You should always have emergency cash hidden on you – pick up this awesome security belt with its hidden pocket before you travel, it’s perfect for hiding money, a passport photocopy.
The Best Backpacking Tents
When we’re talking budget backpacking gear, I reckon a cheap tent is more than acceptable. A budget backpacking tent is going to cover you for most basic situations. Granted, this is coming from someone that usually sleeps out under the stars.
That being said, if you’re traveling with the intent of seeing some truly epic stuff (good on ya), maybe don’t skimp too hard on your tent. I’d miss you if you went and died from exposure.
REI Co-op Passage 2 Tent
For backpackers just starting out, the Passage 2 tent is a great way to get into the outdoor game.
Waterproof, simple to set up, strong design— these are just some of the great features that make this tent worthy of its salt. One of my favorite aspects of this tent is the doors; there are two of them. This makes getting in and out when you have a tent mate much more enjoyable.
The main draw back to this tent is the weight. At 5 lbs. 10 oz., this is a tent best carries between two people. Also, weight is a factor to consider when choosing a tent to take traveling.
REI Co-op Flash Air 2 Tent
The Flash Air 2 is a new minimalist shelter designed for big mile days on the trail. If you are prioritizing weight over anything else, this tent provides an excellent warmth-to weight ratio.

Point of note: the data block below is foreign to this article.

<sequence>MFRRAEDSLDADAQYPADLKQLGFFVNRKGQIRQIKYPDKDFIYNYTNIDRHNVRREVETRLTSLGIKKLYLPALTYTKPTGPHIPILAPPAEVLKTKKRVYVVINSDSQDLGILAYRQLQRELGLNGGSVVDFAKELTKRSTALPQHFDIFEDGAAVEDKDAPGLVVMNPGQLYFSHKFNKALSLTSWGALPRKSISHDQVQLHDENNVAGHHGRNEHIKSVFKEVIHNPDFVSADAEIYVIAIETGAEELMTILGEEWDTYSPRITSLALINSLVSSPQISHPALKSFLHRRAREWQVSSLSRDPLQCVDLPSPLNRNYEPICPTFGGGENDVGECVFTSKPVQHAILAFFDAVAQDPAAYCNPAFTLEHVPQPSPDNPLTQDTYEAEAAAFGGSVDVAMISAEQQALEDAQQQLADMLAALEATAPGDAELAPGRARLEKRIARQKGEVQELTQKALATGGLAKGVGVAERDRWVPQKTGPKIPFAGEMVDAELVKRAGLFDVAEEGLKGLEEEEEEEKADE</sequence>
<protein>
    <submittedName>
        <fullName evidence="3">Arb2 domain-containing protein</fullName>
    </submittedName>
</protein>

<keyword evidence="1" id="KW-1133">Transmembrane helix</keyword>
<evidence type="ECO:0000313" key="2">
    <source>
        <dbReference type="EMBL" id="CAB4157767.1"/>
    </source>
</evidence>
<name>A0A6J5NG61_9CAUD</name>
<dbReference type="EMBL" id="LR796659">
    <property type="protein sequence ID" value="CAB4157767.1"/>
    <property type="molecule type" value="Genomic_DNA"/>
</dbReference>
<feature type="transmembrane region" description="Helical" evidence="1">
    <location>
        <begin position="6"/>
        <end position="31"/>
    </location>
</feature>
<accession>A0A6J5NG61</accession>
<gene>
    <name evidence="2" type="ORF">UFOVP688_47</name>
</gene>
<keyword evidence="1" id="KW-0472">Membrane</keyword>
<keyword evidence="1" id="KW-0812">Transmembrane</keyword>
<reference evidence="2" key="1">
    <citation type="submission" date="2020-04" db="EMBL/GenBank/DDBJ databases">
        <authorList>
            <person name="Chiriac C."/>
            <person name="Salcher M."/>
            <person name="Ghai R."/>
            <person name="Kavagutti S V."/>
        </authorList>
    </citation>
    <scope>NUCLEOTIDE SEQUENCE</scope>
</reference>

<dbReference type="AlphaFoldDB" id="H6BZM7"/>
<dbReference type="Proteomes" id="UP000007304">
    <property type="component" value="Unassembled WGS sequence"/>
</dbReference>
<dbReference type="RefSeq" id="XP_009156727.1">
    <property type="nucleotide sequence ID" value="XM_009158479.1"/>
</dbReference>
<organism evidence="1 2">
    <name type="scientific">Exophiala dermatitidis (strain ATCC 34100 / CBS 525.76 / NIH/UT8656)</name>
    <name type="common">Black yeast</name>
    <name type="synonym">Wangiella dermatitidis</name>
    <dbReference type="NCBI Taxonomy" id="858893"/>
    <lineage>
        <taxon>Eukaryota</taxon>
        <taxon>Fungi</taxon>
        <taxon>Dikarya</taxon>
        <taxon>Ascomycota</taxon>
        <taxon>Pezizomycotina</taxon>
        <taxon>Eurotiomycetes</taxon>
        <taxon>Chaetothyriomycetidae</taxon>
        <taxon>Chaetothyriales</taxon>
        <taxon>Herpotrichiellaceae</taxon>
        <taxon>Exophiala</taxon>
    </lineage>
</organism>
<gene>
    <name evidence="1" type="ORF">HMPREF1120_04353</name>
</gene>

Ultralight gear tends to be more expensive in general, but leave it to REI to come out with an affordable lightweight option.
The Flash Air 2 saves weight by incorporating you trekking poles to pitch the tent (which you are already carrying presumably).
REI Co-op Half Dome 2 Plus
This is more the choice for those in the market for budget backpacking gear. It’s got all the perks of a top-notch backpacking tent without all the freakishly high numbers on the price tag.
Yeah, it may not quite make the cut as ultralight backpacking gear but think of what you’re getting! The REI Half Dome 2 (Plus: Tent of the Year Edition) is mega-roomy and has multiple of pockets for keeping your self organized when settling in for the night.
As far as budget backpacking tents go, the REI Half Dome 2 (Plus: Remixed and Remastered) is one of the best. It’s a happy medium between the ‘prepared for anything’ mode and the ‘I wanted to go for a trek so I bought this for 2000 rupees’ afterthought’.
REI Co-op Quarter Dome
Ok, so we’re dropping it down 0.25 of a notch.